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Review of A Tale of Two Cities at Regent’s Park Open Air Theatre

A Tale of Two Cities‘It was the best of times, it was the worst of times’, is one of the most quoted phrases of all time. Unfortunately, Matthew Dunster’s adaptation of the Dicken’s classic A Tale of Two Cities, directed by Tim Sheader and currently playing at Regents Park Open Air Theatre, is not nearly as memorable.

Originally set in the early days of the French revolution the story addresses questions of class, displacement, and homelessness. It’s easy to see that it, therefore, lends itself to adaptation given the prominence of these social challenges in modern society. That said, it feels as though the artistic vision of this piece is entirely confused and rather than discussing displacement it leaves the audience utterly displaced with regards to the temporal and contextual elements.

This is in no way helped by the costume design, a constant paradox of 1800s French aristocratic dress and modern day converse with jeans. Whether or not this was an intended juxtaposition is unclear, but if so the execution needs to extend to other elements of the production to avoid confusion. The set design is simple but effective and certainly demonstrates innovation. There are some really powerful tableaus created and the transitions are seamless, utilising the onstage shipping containers to their full potential. What undermines this is the poor use of line in staging. While every attempt is made to capitalise on the available levels, in many instances the distinct lack of line makes it difficult to follow the movement of dialogue on stage. On several occasions, I heard whispers of “wait, which one is talking?” among the audience, and I have to say, more often than not I was unsure myself.

The music also provides somewhat of a juxtaposition, with the soundscape designed by Christopher Shutt largely providing what you would expect. Fast forward 5 minutes and you have a dance track that, while comical, couldn’t seem more out of place! Absurdity in Dickens is not a new idea, but I’m not convinced that this really fit.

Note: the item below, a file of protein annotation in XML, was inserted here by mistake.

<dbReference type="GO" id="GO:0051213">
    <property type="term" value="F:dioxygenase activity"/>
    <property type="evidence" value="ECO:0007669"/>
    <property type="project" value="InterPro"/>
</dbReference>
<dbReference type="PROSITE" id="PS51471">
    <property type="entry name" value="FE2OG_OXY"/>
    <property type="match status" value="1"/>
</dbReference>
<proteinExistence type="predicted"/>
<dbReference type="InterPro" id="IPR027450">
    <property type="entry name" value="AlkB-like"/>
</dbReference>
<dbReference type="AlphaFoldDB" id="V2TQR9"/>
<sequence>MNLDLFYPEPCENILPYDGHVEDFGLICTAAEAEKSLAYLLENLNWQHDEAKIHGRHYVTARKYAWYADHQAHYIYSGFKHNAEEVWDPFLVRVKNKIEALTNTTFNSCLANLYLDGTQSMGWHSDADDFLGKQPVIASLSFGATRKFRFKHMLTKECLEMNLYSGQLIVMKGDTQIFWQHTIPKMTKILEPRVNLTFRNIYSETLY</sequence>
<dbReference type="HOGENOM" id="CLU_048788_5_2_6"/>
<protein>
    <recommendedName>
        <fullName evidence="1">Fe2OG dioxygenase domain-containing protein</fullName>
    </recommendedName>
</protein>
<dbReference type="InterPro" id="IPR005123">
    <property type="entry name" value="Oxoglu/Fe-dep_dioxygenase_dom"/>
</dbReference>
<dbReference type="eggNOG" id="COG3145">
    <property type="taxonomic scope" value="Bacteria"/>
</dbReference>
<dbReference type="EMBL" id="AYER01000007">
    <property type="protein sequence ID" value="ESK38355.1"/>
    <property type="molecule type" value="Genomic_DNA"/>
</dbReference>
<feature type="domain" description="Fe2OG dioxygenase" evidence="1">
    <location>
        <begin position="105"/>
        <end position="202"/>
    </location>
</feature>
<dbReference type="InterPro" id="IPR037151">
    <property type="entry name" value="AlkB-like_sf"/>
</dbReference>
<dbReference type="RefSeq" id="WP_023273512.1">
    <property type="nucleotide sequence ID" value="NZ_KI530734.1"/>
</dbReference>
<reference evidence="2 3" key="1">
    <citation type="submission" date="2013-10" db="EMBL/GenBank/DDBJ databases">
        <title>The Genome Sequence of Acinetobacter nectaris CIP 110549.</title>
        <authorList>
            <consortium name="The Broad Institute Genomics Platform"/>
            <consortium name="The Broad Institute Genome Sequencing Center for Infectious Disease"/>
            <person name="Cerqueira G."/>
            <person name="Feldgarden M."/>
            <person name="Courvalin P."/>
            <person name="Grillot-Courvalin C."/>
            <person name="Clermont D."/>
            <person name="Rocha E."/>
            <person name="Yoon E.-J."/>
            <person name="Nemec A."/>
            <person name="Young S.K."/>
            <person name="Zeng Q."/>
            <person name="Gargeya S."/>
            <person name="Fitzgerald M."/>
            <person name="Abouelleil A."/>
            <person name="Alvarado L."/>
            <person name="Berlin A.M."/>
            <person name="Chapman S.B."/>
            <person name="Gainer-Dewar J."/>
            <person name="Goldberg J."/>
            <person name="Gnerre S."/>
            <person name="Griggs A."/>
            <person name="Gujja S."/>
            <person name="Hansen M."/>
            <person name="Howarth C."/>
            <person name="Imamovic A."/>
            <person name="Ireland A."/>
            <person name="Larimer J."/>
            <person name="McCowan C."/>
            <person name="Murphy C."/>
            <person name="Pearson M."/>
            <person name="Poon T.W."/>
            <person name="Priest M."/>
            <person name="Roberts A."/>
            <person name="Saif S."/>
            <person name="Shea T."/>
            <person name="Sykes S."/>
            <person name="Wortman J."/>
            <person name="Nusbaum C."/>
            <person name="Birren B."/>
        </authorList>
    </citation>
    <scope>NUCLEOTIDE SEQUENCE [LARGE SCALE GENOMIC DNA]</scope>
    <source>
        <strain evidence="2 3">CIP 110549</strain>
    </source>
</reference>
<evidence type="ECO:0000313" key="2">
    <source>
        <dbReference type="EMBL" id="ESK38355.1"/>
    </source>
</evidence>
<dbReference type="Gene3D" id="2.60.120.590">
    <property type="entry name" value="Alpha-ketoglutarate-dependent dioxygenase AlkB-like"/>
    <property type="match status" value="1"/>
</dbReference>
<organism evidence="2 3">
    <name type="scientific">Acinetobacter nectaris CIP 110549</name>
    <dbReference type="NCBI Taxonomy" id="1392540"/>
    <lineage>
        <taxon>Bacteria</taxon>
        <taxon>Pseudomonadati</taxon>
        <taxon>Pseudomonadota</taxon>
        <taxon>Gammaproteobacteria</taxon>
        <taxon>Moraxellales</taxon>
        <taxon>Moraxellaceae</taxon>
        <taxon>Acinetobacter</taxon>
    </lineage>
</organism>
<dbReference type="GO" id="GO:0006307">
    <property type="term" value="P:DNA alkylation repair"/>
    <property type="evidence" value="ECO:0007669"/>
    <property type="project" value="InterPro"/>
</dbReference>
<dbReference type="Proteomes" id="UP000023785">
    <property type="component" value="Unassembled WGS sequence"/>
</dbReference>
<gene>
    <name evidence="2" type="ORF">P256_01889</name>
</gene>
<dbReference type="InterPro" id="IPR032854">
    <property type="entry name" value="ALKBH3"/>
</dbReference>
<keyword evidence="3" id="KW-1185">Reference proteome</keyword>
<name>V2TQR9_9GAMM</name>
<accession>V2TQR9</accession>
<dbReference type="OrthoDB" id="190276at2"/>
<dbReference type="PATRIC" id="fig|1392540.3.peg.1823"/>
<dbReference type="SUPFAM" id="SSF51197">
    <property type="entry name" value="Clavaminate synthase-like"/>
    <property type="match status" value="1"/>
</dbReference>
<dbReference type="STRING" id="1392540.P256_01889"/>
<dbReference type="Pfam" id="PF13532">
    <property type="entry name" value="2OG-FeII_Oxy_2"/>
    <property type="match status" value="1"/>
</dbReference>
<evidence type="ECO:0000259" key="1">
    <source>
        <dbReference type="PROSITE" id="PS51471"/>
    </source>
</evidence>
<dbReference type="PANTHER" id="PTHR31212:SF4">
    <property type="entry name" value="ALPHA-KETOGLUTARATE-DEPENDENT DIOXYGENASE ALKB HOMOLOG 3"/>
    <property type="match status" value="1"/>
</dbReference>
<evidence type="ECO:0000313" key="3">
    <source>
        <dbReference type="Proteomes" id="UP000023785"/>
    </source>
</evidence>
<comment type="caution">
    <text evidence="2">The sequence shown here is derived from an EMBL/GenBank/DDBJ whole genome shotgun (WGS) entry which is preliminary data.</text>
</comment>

In spite of artistic direction, the cast have it well within their power to carry this show and ensure it is engaging and thought-provoking. Despite the appropriated context, Dickens’ complex characters provide all the ingredients which should enable the actors to salvage the production. Unfortunately, the vast majority of performers completely lacked both conviction of character and the energy and exuberance necessary to engage an audience in such an open space. The two notable exceptions to this are Nicholas Karimi and Francesca Mills. Karimi seems to be the only cast member with enough commitment to engage the audience. Establishing a rapport with ease and creating some of the only moments of intrigue within the plot, he performs in a class of his own. Likewise, Mills exhibits an energy and intensity which is a breath of fresh air in moments of stale drama and appears to be the driving force of the ensemble.

This production has so much potential and I can only hope that over the next few weeks it has new life breathed into it. Such a poignant story underpins the piece and clearly, it is not lacking in good intentions. That said, the creative team needs to establish a consensus of vision and ensure this consensus extends to their cast because, in its current state, confusion abounds for both company and audience.

2 gold stars

Review by Cassandra Griffin

“It was the best of times, it was the worst of times; it was the age of wisdom, it was the age of foolishness;
it was the spring of hope, it was the winter of despair; we had everything before us, we had nothing before us”

Sound familiar? How much more do those in power think Europe’s poor can take? When will the people take to the streets of the cities and roar enough is enough?

A Tale of Two Cities
REGENT’S PARK OPEN AIR THEATRE, LONDON
A TALE OF TWO CITIES
A new play by MATTHEW DUNSTER
Adapted from the novel by CHARLES DICKENS
15th July to 5th August 2017

Oliver Twist created for everyone aged six and over
REGENT’S PARK OPEN AIR THEATRE, LONDON
OLIVER TWIST created for everyone aged six and over
adapted by ANYA REISS
from the novel by CHARLES DICKENS
17th July to 5th August 2017

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